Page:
While providing opportunities for Aboriginal students to participate in the off campus Cultural Education Program, Connecting Community, Country & Culture, programs have been documented in photographs and/or film. As a result, a number of early year’s resources have been developed in line with the Early Years Learning

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Aboriginal and non-aboriginal Australian former prisoners’ patterns of morbidity and risk of hospitalisation

Aboriginal and non-aboriginal Australian former prisoners’ patterns of morbidity and risk of hospitalisation

If patients are not adequately followed up and managed by primary health care providers then their conditions are unlikely to be adequately controlled, resulting in readmis- sion to hospital. More vigorous support and referral on re- lease from prison might assist to link Aboriginal ex- prisoners better to primary health care systems and reduce hospitalisations in the first place. Active follow-up and communication post discharge from hospital is required both with patients and their pri- mary care provider to ensure that the provider is aware of the patient’s health status and is able to make a plan for the patient’s follow-up and ongoing care. A study of presentations to Emergency Departments in Victoria found that Aboriginal Australians were less likely to nominate a general practitioner [21], therefore if pa- tients do not regularly see a provider, this needs to be suggested and arranged if the person so wishes.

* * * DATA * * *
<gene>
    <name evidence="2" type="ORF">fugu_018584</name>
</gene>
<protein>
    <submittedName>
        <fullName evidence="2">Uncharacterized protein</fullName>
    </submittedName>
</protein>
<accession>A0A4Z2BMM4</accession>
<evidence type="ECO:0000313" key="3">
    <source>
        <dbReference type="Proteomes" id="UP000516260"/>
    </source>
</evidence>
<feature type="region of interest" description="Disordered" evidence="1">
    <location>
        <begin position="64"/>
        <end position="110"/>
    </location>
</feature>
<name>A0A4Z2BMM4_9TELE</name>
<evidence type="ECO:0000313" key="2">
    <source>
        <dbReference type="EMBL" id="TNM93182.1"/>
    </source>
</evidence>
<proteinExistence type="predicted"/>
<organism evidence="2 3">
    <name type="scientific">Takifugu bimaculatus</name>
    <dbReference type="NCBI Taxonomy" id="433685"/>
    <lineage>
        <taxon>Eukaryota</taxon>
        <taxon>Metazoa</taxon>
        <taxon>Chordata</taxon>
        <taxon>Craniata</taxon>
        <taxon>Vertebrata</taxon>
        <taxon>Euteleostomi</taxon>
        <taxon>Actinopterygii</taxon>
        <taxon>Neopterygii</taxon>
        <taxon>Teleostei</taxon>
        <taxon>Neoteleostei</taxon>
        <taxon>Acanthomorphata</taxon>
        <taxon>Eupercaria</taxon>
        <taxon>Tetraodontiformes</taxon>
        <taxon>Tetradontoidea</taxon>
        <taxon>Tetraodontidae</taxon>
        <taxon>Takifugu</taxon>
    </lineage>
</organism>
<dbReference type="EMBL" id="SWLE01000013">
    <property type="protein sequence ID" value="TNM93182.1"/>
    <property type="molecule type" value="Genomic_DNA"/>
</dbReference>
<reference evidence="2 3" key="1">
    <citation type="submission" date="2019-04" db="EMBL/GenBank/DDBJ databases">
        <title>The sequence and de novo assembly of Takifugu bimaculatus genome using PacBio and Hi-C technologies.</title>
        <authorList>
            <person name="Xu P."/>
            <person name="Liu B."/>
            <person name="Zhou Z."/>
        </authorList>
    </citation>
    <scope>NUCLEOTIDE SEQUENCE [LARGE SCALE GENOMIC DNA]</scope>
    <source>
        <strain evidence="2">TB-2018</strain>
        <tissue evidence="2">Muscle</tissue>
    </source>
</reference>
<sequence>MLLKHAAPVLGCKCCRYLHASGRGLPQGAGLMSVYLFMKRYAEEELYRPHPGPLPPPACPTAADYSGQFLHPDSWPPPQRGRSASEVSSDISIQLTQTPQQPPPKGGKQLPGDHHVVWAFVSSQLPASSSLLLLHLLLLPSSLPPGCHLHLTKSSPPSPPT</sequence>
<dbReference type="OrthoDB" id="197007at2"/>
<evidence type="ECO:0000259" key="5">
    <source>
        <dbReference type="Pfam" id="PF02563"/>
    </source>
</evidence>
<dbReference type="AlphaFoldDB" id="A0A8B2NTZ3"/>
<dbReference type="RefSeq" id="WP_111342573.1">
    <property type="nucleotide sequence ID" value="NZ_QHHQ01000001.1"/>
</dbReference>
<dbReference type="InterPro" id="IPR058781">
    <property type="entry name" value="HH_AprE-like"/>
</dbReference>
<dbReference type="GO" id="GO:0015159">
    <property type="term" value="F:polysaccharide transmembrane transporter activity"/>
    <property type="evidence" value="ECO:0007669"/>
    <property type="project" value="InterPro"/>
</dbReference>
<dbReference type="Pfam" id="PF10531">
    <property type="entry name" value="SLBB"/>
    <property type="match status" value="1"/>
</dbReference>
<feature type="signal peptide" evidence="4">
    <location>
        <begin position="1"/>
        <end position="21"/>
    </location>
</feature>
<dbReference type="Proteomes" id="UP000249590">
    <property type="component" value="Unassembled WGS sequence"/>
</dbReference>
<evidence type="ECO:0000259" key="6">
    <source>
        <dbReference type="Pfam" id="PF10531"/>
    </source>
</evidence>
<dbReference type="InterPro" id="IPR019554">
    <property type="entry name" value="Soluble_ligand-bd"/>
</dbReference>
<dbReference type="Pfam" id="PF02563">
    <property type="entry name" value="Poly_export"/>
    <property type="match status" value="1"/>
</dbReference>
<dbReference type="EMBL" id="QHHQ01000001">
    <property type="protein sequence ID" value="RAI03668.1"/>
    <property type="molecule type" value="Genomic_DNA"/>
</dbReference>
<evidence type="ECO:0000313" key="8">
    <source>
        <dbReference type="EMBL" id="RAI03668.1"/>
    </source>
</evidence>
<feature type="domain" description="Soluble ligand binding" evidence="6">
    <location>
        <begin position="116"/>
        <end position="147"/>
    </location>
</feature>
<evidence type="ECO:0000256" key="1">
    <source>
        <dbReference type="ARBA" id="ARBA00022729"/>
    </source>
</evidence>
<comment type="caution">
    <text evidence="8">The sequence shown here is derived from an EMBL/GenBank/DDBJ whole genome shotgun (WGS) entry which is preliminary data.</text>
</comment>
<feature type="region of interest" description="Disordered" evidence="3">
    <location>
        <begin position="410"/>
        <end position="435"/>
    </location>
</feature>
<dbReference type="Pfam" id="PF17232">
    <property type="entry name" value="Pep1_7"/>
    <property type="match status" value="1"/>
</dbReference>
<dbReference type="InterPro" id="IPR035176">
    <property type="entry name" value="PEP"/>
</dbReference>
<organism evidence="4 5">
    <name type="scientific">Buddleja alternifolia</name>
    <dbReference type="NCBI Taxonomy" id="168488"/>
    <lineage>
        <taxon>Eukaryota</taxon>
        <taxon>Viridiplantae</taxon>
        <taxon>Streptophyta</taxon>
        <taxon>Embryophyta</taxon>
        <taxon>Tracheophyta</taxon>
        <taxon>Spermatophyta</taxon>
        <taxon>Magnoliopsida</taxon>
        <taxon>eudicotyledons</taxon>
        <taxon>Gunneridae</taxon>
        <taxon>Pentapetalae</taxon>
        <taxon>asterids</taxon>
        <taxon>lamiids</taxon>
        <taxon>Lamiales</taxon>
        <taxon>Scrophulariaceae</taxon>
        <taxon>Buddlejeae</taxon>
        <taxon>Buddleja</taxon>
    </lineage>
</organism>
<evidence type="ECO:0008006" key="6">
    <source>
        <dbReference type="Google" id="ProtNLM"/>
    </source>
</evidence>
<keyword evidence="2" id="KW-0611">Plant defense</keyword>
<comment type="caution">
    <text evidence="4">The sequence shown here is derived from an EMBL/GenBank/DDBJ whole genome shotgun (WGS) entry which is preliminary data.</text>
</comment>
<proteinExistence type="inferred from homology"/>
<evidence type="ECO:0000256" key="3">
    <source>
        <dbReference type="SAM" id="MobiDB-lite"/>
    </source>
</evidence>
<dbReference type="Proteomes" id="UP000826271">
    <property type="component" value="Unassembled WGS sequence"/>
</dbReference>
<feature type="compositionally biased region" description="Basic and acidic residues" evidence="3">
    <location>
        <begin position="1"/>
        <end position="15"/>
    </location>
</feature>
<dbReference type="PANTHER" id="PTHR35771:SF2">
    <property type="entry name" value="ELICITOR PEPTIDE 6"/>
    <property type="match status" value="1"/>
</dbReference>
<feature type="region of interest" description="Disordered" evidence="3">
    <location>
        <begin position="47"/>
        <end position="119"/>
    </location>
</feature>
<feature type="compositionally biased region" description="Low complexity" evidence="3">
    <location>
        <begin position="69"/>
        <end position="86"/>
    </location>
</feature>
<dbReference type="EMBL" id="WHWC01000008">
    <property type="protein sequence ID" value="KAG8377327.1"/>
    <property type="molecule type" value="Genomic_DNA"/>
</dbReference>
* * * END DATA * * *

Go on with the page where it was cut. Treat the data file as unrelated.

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Aboriginal Children in Care

Aboriginal Children in Care

PAX GBG is a childhood mental health promotion strategy, delivered daily in first grade classrooms, that teaches students self-regulation and collaboration so that children learn they have control over themselves and their environment. About 40% of participating students are Aboriginal. Over 40 years of rigorous research and evaluation has shown that GBG results in less smoking, alcohol, and drug use; less violent crime; fewer suicidal thoughts and attempts; and more high school completion, post-secondary and labour force participation. Initial results for PAX GBG in Manitoba (including in First Nations) indicates it has positive effects in preventing early emotional, conduct, hyperactivity, and peer relationship problems, and promoting early pro-social behavior. New (unpublished) results suggest that PAX is up to two times as effective for participating Aboriginal children in improving early mental health outcomes. By lowering demands and stress on parents/caregivers, PAX may reduce the risk of children being placed into care, as well as contribute to the child’s lifelong physical and mental health, and education and economic success.